Palmerston North Diocese

Rae O’Grady – New Plymouth Branch President and Palmerston North Diocesan President CWL.

Rae is a parishioner of the New Plymouth Parish of New Plymouth. She was raised on a farm in coastal Taranaki and attended Sacred Heart College in New Plymouth as a boarder for her secondary education.

She trained as a nurse at the New Plymouth hospital, graduating in 1965. She married Andrew in 1967. After some years as a fulltime mother to their three children, Rae returned to her nursing career. In 2012, she retired from a fulfilling working life as the Nurse Manager of Chalmers in New Plymouth, an elderly care facility operated by Presbyterian Support Wellington.

She joined the League the following year hoping to make a contribution to their important work. She was aware that they were a respected and committed group of women. The opportunity for companionship and ongoing learning available to members was also a reason for becoming a member.

She became the New Plymouth Branch President in 2013. In 2014, she was persuaded to become the Palmerston North Diocesan President.

A steep learning curve continues and the support and encouragement received by members both locally and nationally has been truly appreciated. As an organisation of women she feels we should be very proud of the huge difference we make in such a variety of ways.

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Palmerston North News

The Catholic Women’s League in the Palmerston North Diocese illustrates the saying “Good things come in small  packages”.  The Diocese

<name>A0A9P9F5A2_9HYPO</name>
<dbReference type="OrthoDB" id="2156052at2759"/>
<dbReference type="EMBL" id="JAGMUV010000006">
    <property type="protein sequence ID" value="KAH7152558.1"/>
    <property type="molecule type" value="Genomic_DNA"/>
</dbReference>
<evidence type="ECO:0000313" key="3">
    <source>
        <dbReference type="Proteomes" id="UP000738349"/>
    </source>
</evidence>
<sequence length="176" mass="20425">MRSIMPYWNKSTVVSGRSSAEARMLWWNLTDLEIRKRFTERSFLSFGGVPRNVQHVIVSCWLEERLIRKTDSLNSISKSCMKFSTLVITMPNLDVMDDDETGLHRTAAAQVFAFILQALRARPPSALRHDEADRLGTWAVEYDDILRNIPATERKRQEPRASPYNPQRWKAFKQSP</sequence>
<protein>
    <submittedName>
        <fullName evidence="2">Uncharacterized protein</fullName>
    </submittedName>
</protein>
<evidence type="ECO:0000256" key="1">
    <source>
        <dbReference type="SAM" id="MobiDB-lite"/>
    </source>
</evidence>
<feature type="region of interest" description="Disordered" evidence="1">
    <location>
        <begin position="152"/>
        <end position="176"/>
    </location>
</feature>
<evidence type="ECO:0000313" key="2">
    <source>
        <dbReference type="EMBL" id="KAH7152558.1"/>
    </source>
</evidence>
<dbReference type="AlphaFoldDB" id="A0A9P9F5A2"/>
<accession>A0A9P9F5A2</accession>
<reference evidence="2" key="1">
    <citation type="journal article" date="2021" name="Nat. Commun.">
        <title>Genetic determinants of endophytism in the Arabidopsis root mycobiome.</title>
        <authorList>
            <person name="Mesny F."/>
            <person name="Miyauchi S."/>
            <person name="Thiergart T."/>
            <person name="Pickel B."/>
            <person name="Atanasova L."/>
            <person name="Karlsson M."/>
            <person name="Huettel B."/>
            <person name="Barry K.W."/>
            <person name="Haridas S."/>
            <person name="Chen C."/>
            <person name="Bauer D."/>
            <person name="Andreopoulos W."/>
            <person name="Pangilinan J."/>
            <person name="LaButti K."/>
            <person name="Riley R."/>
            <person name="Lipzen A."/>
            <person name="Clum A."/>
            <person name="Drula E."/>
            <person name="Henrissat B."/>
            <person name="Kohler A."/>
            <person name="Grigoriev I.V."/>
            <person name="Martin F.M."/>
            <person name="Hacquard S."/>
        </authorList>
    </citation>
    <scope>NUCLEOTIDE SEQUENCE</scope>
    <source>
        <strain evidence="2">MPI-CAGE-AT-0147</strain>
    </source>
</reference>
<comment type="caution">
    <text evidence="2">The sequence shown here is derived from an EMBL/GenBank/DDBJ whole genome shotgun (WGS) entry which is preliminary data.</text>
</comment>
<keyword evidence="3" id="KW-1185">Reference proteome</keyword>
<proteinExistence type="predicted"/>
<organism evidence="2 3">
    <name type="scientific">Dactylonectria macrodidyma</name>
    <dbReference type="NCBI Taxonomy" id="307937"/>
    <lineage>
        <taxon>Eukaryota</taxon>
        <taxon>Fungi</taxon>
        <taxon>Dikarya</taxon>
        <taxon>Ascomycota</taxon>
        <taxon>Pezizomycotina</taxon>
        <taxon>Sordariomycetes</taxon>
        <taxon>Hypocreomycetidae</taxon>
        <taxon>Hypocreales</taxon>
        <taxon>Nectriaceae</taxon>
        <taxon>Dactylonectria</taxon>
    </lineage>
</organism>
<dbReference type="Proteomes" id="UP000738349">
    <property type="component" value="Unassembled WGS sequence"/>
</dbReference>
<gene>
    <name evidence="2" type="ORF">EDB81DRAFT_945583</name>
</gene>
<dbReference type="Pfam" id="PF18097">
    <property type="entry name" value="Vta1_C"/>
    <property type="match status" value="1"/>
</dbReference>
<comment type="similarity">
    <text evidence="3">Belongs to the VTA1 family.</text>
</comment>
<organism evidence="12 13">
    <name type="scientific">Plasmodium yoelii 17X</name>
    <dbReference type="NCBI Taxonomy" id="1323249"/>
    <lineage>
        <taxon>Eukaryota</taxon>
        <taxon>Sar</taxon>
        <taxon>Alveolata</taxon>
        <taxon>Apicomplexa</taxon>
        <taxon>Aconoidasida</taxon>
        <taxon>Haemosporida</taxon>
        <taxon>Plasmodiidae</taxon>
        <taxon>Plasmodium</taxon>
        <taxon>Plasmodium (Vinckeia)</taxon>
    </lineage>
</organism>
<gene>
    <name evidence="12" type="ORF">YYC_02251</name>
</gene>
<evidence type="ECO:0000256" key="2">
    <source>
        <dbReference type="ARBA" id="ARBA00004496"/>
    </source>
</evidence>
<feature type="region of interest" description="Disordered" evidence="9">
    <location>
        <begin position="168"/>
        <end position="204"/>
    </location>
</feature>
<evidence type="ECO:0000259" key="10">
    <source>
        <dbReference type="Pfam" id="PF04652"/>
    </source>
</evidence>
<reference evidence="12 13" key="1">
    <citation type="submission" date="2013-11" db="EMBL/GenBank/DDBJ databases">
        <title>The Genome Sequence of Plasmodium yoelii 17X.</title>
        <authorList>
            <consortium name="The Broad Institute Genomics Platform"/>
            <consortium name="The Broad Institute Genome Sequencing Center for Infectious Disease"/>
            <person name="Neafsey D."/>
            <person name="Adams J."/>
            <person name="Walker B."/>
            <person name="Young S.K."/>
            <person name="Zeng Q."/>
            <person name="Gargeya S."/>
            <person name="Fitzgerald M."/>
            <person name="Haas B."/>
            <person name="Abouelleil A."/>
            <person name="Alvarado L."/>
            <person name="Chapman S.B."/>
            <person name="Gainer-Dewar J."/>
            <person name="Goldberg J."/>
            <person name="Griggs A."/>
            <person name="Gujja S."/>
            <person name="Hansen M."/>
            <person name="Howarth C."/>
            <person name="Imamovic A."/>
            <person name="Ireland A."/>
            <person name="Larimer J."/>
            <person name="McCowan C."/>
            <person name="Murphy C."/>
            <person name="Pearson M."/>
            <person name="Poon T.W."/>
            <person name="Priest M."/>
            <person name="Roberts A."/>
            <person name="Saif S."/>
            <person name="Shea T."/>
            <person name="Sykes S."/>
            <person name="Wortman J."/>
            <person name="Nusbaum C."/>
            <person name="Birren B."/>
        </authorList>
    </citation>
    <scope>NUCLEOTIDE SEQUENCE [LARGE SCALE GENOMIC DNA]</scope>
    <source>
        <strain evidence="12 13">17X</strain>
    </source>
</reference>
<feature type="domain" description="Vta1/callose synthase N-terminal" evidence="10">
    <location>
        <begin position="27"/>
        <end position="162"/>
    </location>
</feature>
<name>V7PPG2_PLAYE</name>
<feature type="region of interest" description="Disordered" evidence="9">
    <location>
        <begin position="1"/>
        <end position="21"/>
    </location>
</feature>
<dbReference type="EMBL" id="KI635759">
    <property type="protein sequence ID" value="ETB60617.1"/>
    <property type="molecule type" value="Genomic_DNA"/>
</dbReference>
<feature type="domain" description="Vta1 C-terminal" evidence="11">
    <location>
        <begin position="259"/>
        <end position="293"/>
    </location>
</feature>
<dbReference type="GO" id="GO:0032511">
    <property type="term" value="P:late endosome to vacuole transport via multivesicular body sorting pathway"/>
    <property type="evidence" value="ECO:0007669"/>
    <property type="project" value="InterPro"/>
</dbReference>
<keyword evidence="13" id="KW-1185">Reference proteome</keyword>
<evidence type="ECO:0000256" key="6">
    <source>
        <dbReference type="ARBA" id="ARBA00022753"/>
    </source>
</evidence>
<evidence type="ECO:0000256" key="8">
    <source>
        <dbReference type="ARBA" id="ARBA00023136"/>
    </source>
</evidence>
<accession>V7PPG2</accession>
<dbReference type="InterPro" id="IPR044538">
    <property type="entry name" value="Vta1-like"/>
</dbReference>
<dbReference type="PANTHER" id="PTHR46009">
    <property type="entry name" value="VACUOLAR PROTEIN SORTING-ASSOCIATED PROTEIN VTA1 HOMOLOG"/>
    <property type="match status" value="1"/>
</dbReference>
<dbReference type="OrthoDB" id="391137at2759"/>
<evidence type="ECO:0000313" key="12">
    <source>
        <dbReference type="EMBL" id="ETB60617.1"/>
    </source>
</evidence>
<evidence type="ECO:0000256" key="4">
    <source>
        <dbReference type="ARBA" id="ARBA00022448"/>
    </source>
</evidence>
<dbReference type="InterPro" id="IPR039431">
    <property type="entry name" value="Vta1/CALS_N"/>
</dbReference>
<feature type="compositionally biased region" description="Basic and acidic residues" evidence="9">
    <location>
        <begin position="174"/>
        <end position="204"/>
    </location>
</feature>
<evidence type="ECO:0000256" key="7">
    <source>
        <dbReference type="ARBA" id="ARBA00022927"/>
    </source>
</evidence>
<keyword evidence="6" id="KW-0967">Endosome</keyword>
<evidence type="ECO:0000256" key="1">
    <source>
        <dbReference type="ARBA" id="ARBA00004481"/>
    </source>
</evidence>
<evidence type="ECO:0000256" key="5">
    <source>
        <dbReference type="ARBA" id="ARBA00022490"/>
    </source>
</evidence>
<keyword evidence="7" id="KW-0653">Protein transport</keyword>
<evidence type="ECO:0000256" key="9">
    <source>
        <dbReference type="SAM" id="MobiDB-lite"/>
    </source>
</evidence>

is the newest in New Zealand, being formed in 1980 but League branches have been around much longer than that.  The oldest branch, Napier, was formed in 1942 and New Plymouth, the youngest branch, began 21 years later.

Member contribute greatly to the running of their parishes and their communities, giving freely of their time and their resources.  Within parishes League members are active as  Eucharistic ministers, lay readers and choir members, assisting with funeral arrangements for bereaved families and with the organising of baptismal and confirmation programmes.  In the wider communities members are called upon to deliver meals on wheels, library books, collecting for street appeals, etc.  The League motto of “Faith and Service” is well demonstrated in all these works.

Mission communities in Fiji, Western Samoa, Tonga and the Solomon Islands are supported spiritually through prayer, and financially when a need becomes evident.  Modern technology has made it easier to maintain contact with out communities, and in extreme situations e.g. severe weather events we have been able to assess the situation and respond accordingly.